VEGF, or vascular endothelial growth factor, is a growth factor that plays a key role in hair growth. VEGF is strongly associated with the growth phase of hair: it is highly active during the growth phase and much less so when hair goes into the resting phase. So it makes sense that increasing VEGF in the scalp hair will prolong hair growth enabling hair to grow thicker and stronger — which is exactly what has been demonstrated in research.
As the name suggests, VEGF, is a growth factor involved in the formation of blood vessels. This is partly why Minoxidil increases hair growth: it increases scalp VEGF, enabling blood to flow to the follicles for a longer duration (the follicles stay in the growth phase for longer).
You can purchase VEGF and apply it directly to your scalp but it’s extremely expensive. However there are many much cheaper chemicals that have been shown to increase VEGF when applied to the scalp.
How to Trigger Rapid Hair Growth
In order to significantly increase scalp VEGF to achieve much better hair growth, I recommend using a combination of ingredients.
The following ingredients have been shown to significantly increase scalp VEGF, resulting in increased hair growth:
Minoxidil is famously known as the hair loss treatment that increases scalp blood circulation.
Far less well known than Minoxidil, but also well worth using, are the following natural ingredients:
Topical application of safflower extract was found to promote the proliferation of both dermal papilla cells and HaCaT and significantly stimulate hair growth-promoting genes, including VEGF and keratinocyte growth factor.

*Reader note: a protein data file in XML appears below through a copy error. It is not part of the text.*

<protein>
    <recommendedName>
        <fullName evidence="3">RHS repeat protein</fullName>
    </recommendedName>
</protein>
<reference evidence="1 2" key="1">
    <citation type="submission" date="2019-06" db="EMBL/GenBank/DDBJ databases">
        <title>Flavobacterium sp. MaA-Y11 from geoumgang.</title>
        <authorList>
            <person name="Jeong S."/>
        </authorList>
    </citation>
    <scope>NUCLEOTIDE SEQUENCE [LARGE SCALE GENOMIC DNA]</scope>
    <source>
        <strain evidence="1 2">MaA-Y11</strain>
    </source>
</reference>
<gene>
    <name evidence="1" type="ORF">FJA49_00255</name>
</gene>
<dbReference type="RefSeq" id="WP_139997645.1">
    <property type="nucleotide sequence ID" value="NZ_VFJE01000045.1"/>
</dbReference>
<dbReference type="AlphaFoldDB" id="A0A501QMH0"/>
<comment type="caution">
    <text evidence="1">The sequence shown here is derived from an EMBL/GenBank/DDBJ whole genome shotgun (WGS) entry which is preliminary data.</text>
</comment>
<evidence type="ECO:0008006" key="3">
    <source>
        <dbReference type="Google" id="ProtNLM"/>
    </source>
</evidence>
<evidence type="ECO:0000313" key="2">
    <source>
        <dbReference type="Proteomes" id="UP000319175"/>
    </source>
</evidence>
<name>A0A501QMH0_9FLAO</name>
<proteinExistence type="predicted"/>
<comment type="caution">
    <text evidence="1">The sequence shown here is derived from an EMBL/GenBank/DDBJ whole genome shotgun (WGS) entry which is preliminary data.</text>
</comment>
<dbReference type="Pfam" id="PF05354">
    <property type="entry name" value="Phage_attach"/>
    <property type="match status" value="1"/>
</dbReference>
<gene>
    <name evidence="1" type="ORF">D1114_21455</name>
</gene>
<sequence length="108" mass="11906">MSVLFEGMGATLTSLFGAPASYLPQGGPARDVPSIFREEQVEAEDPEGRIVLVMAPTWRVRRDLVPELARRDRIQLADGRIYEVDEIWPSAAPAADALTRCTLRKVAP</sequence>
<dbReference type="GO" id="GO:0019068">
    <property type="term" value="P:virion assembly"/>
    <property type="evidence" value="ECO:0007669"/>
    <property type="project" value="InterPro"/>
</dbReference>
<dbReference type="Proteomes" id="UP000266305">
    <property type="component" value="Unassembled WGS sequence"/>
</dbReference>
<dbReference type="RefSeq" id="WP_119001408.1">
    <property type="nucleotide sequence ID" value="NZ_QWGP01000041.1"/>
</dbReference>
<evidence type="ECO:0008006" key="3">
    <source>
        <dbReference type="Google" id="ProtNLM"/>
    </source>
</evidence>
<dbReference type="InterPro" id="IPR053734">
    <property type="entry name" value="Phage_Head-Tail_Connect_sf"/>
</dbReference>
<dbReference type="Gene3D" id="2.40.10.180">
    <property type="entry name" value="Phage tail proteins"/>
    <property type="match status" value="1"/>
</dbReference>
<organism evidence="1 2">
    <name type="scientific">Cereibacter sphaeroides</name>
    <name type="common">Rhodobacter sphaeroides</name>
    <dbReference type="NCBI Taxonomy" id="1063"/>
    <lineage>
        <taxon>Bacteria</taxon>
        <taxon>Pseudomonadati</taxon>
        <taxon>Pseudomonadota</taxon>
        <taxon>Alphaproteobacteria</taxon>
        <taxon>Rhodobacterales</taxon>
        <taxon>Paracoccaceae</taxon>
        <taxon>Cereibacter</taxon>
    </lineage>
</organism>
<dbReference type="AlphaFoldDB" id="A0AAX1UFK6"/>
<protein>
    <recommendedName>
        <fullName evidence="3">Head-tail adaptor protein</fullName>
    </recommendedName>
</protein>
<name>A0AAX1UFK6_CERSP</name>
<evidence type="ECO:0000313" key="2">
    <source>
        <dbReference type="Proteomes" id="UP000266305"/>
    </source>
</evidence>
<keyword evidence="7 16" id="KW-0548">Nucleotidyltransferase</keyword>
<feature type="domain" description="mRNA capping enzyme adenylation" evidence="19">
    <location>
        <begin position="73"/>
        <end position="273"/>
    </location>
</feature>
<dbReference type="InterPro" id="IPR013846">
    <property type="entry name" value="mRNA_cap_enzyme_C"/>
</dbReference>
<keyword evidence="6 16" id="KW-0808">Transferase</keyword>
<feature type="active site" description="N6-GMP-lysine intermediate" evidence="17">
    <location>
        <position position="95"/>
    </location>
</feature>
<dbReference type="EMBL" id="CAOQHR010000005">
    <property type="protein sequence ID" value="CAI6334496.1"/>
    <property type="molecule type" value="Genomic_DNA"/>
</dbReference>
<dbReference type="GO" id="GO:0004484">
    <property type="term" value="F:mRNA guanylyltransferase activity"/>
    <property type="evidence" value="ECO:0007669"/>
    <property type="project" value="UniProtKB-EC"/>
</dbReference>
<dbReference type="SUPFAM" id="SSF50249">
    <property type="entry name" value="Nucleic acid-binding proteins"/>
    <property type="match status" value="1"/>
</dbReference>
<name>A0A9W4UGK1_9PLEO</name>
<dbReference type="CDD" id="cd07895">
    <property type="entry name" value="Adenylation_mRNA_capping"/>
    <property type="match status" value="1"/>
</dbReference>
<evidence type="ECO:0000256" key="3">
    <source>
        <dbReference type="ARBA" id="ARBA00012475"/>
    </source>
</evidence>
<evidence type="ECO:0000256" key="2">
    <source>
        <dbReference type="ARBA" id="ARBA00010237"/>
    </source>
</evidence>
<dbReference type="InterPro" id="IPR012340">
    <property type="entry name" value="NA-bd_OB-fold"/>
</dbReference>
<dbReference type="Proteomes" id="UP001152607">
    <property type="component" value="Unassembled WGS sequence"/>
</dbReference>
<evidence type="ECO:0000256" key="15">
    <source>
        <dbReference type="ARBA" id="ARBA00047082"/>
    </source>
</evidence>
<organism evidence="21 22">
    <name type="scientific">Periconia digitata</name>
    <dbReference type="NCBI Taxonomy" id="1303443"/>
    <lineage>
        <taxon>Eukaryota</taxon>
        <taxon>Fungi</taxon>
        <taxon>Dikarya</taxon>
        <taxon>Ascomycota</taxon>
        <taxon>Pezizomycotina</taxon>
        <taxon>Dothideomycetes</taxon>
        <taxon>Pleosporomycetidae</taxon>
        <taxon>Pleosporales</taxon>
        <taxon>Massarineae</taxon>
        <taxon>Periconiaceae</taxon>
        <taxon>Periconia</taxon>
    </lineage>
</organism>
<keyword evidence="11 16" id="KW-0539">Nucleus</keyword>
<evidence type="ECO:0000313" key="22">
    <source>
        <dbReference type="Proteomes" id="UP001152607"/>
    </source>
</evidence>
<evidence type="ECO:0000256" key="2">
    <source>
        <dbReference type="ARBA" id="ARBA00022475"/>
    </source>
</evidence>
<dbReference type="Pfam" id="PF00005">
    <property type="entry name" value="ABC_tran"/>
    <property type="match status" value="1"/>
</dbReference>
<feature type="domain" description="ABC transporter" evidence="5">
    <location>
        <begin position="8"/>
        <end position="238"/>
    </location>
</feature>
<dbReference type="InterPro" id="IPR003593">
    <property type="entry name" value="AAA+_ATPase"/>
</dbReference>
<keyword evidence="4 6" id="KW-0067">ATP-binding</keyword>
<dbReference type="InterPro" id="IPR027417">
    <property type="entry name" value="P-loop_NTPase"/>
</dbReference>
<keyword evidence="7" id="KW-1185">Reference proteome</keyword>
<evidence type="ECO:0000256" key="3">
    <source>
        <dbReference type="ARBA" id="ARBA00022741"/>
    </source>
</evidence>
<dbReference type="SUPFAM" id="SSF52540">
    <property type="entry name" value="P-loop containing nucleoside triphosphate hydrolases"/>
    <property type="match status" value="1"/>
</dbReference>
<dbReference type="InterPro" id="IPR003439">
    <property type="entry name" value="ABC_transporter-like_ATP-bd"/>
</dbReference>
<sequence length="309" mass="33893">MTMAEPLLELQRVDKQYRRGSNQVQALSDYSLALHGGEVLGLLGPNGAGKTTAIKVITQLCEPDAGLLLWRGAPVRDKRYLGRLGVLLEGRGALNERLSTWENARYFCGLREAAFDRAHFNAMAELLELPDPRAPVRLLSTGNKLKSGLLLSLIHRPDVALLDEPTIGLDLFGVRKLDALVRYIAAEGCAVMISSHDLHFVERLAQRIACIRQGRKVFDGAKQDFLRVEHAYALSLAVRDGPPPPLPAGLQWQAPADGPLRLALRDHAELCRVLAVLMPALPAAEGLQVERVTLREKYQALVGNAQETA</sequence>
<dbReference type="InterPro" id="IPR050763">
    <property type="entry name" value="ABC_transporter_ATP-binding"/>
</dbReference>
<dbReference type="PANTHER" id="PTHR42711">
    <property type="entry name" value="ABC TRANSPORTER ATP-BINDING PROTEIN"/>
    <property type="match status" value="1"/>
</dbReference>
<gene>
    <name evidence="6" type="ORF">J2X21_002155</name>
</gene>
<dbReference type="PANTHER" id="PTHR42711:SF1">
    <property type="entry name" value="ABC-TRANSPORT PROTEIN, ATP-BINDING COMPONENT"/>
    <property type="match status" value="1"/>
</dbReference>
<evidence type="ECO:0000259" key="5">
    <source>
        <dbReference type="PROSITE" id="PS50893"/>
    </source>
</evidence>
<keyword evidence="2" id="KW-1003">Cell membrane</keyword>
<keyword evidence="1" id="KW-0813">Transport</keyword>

I have to say, safflower extract looks like a really promising natural treatment for hair loss and it’s also relatively cheap.
I’ll be publishing a full write up on safflower extract over the next few days with full research references (use the link above to see my write up).
I’ve recently stumbled upon a study that examined the effect of the common gut bacteria lactobacillus (which you’ll often see in probiotic supplements).
The researchers stated that lactobacillus outperformed minoxidil in its effect of increasing hair growth.
Read nextWhats the best shampoo for hair loss?
I’ll be publishing a full write up on lactobacillus for hair growth here.
Oleanolic acid not only increases VEGF but also increases IGF-1, another important growth factor for hair growth. I believe IGF-1 is more important in the process of hair follicle neogenesis, while VEGF is more important for prolonging the anagen (growth phase) of hair. The longer you can prolong the anagen phase the less hair loss you will experience. But in order to grow new hair (and increase hair density) you need to use a method of wound induced hair follicle neogenesis.
In one study of Oleanolic acid for hair growth it was shown to cause a 164% increase in IGF-1.
There are several other proven ways to increase scalp IGF-1. I’ll be publishing a post all about that soon.
Korean Red Panax Ginseng has been shown to have similar results on VEGF as Minoxidil. One study published the following result:
Panax gingseng was shown to assist in increasing the number of human hair dermal papilla cells (DPCs) by preventing the programmed cell death (anti-apoptosis) of these cells
VEGF for Hair Loss: How it Works